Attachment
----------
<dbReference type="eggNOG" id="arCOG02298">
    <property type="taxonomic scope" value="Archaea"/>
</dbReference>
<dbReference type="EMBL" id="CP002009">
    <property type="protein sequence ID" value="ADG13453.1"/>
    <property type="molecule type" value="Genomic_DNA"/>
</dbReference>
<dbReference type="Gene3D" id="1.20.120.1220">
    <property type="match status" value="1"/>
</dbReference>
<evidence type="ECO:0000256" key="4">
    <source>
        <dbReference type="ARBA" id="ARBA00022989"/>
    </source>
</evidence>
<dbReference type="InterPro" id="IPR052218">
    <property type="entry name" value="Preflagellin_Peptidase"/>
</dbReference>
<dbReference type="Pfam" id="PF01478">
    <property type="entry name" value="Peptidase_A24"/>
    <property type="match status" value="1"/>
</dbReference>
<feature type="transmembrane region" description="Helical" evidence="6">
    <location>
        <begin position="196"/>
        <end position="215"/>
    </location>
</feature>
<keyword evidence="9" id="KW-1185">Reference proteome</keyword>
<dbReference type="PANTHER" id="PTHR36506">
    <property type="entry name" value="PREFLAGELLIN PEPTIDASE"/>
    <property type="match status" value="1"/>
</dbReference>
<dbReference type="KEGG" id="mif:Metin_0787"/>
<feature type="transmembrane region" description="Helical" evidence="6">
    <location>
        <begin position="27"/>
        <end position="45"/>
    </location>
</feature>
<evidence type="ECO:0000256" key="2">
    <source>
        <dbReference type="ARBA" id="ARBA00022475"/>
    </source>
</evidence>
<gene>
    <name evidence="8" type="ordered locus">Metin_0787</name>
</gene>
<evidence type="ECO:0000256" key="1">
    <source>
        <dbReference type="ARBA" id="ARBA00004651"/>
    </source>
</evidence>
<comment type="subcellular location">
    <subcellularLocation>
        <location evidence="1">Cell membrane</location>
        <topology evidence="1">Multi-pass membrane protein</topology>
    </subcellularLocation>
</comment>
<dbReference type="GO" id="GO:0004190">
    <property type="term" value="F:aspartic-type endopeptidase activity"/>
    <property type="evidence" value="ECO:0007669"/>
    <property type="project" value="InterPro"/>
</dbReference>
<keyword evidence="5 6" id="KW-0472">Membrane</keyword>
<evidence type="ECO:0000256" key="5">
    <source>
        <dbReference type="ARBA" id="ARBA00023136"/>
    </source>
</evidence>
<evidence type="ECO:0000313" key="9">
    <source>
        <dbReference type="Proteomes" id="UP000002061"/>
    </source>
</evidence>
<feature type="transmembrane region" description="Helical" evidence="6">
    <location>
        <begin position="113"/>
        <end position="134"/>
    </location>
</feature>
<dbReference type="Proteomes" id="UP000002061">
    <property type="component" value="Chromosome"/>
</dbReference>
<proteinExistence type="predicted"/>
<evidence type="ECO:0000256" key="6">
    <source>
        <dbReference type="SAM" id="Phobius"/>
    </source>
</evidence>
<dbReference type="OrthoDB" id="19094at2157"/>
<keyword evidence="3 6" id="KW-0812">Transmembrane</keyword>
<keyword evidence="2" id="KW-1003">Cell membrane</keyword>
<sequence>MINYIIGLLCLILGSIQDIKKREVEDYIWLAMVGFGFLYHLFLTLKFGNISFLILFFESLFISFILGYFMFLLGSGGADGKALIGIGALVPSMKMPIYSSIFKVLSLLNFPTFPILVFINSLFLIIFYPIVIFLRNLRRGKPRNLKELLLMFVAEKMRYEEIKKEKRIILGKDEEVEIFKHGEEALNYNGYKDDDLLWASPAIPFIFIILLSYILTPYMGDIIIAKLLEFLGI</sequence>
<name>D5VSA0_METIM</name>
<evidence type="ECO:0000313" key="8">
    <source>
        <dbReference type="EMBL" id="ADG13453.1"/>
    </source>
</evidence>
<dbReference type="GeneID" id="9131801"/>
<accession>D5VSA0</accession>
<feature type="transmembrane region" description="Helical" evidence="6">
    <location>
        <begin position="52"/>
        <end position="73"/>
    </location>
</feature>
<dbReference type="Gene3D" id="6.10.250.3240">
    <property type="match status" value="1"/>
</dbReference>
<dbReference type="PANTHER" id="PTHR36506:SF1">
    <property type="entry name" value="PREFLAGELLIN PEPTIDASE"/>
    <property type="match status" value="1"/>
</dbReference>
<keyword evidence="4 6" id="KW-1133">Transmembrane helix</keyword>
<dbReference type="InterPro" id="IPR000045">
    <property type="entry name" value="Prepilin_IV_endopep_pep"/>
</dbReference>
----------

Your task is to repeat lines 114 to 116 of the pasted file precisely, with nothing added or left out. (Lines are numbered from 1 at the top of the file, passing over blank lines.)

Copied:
    <property type="match status" value="1"/>
</dbReference>
<keyword evidence="4 6" id="KW-1133">Transmembrane helix</keyword>